Penguins captain Crosby will meet with chiropractor again
Sidney Crosby watched the Penguins win two straight games and then stayed in Florida to visit Ted Carrick, the chiropractor who he believes was influential in his return from a concussion last year.
The Penguins and Crosby hope Carrick can work his magic again.
Crosby, who is suffering from balance and motion problems after dealing with concussion-like symptoms for the past six weeks, will remain in Florida for most of this week to work with Carrick.
"I honestly think this is good news," Penguins general manager Ray Shero said Monday night. "Sid has really responded to him."
The Penguins organization has responded well to Carrick, too.
Carrick is not affiliated with the Penguins or with the UPMC group of concussion experts who have treated Crosby for more than a year, but Shero is comfortable letting the chiropractor handle the Penguins' greatest asset.
Shero and Carrick, a Winnipeg native and hockey lover, had dinner in September.
"I liked him," Shero said. "I thought he was very engaging, very worldly. We are comfortable with him. It's no different than when someone goes to Birmingham to see Dr. (James) Andrews. Sometimes we encourage people to go see different people. Him not being affiliated with us is not an issue."
Crosby spoke with the media last Friday in Sunrise, Fla., after skating for 30 minutes. He also skated for almost an hour the following day in Tampa.
Crosby said that he would prefer to resolve his concussion issues on his own, but "if need be," he would consult Carrick again.
Two skating sessions apparently made it clear in Crosby's mind that meeting with Carrick could help. Crosby's headaches have largely subsided, but he sometimes has balance issues while skating.
"I think it really helped Sidney last summer when he saw Dr. Carrick," Shero said. "It really put him in the right direction. So this is another step for him."
Carrick uses unorthodox machinery to aid his patients. In August, while Crosby spent a week with him in Atlanta, Carrick strapped Crosby into a computerized, rotating chair that spun him around "like a merry-go-round," according to Sports Illustrated.
One month later, Crosby was cleared to skate with his teammates and was cleared for contact on Oct. 13. He returned to action on Nov. 21 and produced 12 points in eight games before leaving the Penguins again because of more concussion symptoms.
Dr. Chip Burke, the Penguins' team physician, is the only person who can medically clear Crosby to return to action.
Crosby has been observed for more than a year by Burke and Michael Collins, a clinical psychologist who heads the UPMC Sports Medicine Concussion Program.
"Dr. Carrick will be in contact with Dr. Burke and Dr. Collins," Shero said.
Although it remains unknown if Crosby will play again this season, his intention is clearly to be ready for action before the playoffs. Shero hasn't had the opportunity to see his team healthy this season, making his decisions before the Feb. 28 trade deadline difficult.
"Hopefully no trades are needed," Shero said. "If everyone gets healthy, maybe that will be the case."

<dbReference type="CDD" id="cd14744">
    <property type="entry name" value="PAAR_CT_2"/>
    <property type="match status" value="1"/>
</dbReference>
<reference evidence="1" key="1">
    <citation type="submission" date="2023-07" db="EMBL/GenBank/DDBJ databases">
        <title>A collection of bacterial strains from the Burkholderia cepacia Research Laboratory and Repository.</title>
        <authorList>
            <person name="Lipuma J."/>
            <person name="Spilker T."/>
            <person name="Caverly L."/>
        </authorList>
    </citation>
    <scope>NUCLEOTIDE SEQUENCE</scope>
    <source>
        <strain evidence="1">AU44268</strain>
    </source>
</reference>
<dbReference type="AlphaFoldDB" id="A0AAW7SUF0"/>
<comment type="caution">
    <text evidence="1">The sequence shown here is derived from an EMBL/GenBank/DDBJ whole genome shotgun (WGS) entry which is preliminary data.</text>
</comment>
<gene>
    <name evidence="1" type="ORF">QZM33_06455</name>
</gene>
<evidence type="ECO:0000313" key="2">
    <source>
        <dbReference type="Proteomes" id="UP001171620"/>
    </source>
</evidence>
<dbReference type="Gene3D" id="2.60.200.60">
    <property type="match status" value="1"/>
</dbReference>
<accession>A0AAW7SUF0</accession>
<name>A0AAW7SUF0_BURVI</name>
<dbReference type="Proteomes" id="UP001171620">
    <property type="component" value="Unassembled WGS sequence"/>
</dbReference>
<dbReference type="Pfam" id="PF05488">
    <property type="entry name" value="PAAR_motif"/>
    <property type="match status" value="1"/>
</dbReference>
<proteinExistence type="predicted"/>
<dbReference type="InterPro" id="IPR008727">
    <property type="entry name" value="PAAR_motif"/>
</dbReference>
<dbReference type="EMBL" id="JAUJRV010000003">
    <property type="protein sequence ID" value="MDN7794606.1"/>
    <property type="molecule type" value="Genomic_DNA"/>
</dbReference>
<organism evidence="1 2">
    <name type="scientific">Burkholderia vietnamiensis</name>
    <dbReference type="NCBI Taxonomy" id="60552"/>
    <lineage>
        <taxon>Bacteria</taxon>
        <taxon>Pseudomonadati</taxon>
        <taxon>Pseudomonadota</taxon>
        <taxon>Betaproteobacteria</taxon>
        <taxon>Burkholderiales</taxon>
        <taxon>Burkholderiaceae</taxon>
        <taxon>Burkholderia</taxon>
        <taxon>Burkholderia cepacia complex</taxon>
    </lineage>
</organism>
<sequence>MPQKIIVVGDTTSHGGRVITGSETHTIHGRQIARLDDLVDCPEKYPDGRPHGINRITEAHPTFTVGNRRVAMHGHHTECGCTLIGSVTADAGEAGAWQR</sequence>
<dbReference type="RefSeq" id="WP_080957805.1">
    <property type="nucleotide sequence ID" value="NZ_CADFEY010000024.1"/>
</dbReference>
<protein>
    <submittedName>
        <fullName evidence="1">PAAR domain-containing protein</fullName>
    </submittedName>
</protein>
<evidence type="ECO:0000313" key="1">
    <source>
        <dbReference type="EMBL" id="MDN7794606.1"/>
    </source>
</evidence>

Shero said that the team's four prized prospects — defensemen Joe Morrow, Simon Despres and Scott Harrington and winger Beau Bennett — will not be part of any trade.
"Ideally no one gets traded and Sidney is able to play," Shero said. "I like this team a lot."
Show commenting policy
TribLive commenting policy
You are solely responsible for your comments and by using TribLive.com you agree to our Terms of Service.
We moderate comments. Our goal is to provide substantive commentary for a general readership. By screening submissions, we provide a space where readers can share intelligent and informed commentary that enhances the quality of our news and information.
While most comments will be posted if they are on-topic and not abusive, moderating decisions are subjective. We will make them as carefully and consistently as we can. Because of the volume of reader comments, we cannot review individual moderation decisions with readers.
We value thoughtful comments representing a range of views that make their point quickly and politely. We make an effort to protect discussions from repeated comments either by the same reader or different readers.
We follow the same standards for taste as the daily newspaper. A few things we won't tolerate: personal attacks, obscenity, vulgarity, profanity (including expletives and letters followed by dashes), commercial promotion, impersonations, incoherence, proselytizing and SHOUTING. Don't include URLs to Web sites.
We do not edit comments. They are either approved or deleted. We reserve the right to edit a comment that is quoted or excerpted in an article. In this case, we may fix spelling and punctuation.
We welcome strong opinions and criticism of our work, but we don't want comments to become bogged down with discussions of our policies and we will moderate accordingly.
We appreciate it when readers and people quoted in articles or blog posts point out errors of fact or emphasis and will investigate all assertions. But these suggestions should be sent via e-mail. To avoid distracting other readers, we won't publish comments that suggest a correction. Instead, corrections will be made in a blog post or in an article.
- Penguins’ Scuderi offers honest assessment of his 2013-14 performance
- Now healthy, Penguins’ Bennett eyes bigger role
- Penguins backup goaltender Zatkoff eyes new challenge with team